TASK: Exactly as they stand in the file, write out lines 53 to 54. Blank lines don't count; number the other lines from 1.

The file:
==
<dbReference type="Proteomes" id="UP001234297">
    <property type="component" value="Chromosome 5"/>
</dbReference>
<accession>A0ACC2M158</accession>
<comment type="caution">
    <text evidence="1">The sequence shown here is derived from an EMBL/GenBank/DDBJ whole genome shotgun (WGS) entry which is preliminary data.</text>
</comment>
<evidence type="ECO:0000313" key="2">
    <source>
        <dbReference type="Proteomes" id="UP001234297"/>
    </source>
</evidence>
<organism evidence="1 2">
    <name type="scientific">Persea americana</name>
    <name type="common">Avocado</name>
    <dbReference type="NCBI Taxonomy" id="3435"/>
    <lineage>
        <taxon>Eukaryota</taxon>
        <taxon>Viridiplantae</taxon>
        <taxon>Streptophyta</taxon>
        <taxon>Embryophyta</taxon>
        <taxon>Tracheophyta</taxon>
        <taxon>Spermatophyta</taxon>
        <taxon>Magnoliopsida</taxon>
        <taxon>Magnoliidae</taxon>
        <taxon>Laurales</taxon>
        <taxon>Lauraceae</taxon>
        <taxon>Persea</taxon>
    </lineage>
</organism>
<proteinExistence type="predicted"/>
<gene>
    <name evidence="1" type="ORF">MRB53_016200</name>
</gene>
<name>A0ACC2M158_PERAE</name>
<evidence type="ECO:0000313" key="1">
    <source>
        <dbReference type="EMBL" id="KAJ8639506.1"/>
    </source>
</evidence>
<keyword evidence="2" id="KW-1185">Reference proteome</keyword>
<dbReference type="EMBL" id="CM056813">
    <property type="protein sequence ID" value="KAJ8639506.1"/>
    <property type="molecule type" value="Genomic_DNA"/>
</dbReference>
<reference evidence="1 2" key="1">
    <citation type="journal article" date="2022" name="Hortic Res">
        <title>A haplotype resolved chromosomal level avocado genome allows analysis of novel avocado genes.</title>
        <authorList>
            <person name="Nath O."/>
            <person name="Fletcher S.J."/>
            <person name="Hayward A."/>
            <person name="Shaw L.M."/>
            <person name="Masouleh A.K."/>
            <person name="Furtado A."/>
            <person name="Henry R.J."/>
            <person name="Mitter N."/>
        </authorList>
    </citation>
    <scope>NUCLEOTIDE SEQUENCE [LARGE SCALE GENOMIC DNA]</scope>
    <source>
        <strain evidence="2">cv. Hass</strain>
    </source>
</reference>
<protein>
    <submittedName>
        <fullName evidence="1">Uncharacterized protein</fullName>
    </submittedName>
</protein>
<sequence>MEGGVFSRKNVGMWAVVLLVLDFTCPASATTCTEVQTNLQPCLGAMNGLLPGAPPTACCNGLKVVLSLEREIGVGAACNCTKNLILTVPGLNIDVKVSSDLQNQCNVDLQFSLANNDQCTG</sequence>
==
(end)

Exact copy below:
            <person name="Shaw L.M."/>
            <person name="Masouleh A.K."/>